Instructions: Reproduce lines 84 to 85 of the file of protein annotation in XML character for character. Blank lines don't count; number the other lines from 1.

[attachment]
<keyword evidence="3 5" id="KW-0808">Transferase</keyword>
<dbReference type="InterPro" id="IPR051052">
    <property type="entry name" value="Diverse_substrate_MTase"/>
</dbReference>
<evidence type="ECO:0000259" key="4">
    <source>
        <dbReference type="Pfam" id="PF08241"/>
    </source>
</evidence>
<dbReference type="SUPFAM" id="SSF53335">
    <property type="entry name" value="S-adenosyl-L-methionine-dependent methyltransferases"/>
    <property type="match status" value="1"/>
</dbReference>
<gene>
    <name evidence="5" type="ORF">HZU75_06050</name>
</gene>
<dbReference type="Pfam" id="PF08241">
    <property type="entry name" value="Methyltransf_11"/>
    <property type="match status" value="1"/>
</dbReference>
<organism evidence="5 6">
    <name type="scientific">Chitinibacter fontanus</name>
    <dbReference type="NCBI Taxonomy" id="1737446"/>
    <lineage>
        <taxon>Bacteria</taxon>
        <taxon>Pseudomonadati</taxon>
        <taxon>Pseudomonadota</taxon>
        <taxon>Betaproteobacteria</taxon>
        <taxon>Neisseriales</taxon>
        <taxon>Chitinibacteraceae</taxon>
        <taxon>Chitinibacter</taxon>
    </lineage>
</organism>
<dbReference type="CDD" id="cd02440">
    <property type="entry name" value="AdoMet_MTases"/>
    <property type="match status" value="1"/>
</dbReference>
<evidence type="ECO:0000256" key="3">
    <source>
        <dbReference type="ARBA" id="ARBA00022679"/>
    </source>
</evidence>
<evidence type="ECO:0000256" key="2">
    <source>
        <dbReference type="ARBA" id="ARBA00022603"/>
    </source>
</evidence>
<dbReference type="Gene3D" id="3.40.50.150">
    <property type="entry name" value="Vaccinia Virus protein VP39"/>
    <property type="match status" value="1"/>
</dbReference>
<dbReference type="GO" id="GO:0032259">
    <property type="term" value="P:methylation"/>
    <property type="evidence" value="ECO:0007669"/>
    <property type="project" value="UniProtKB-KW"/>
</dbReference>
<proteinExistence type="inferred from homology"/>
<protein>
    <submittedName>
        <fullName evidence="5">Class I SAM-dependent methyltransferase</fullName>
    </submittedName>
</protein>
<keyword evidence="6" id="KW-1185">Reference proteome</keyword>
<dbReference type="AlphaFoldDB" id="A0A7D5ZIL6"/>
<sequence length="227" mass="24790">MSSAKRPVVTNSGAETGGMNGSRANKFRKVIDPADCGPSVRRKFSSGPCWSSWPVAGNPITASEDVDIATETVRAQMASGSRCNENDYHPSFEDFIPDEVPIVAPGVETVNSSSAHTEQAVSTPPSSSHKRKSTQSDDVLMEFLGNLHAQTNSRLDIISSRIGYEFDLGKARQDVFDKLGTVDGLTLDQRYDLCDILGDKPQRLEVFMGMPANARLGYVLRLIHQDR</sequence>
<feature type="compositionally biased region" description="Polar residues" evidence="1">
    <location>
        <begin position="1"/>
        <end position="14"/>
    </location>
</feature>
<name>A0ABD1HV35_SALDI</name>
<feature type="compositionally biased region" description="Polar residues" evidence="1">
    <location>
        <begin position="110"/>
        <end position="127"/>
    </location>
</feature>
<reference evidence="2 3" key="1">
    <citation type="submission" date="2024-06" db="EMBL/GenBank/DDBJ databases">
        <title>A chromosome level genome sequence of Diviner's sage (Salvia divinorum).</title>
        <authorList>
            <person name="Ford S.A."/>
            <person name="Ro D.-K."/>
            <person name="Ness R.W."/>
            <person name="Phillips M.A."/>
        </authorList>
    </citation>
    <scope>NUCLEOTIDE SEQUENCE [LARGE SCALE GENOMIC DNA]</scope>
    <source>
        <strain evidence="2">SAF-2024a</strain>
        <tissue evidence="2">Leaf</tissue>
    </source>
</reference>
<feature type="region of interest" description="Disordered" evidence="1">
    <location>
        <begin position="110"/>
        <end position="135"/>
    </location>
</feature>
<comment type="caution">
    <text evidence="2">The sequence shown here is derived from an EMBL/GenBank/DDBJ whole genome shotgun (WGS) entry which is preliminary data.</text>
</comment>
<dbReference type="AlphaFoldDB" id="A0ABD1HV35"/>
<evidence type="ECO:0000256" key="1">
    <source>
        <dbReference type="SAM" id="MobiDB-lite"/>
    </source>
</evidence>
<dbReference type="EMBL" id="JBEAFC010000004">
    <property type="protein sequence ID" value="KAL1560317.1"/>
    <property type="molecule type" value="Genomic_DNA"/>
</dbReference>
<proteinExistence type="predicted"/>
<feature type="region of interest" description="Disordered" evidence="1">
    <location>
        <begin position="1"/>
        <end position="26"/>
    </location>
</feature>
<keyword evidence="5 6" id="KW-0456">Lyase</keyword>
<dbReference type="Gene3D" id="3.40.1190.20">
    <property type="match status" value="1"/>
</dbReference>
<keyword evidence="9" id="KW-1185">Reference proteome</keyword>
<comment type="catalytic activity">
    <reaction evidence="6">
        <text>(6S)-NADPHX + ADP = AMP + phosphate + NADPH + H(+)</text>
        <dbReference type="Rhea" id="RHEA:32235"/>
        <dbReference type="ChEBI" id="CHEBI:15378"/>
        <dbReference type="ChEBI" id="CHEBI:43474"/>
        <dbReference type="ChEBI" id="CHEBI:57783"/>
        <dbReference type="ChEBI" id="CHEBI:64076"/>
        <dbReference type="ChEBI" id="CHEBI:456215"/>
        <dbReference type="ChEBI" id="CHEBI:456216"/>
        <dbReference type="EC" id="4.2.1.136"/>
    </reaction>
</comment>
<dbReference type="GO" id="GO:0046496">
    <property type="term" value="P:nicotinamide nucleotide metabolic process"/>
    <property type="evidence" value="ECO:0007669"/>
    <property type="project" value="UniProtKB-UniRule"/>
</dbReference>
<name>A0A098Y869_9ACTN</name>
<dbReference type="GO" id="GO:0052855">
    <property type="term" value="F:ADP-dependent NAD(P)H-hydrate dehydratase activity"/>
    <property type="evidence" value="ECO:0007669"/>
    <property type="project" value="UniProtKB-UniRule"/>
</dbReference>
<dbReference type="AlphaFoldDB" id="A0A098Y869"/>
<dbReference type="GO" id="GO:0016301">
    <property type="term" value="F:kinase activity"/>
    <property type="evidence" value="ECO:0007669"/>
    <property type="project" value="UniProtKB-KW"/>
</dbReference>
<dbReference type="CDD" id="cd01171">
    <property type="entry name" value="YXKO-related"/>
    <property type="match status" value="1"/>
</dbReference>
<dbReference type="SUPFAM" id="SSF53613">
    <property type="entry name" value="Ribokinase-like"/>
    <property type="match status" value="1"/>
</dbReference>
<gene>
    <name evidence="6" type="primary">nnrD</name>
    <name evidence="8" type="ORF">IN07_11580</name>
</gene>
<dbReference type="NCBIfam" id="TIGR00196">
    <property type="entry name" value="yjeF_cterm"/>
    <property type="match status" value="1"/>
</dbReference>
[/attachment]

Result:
            <person name="Ro D.-K."/>
            <person name="Ness R.W."/>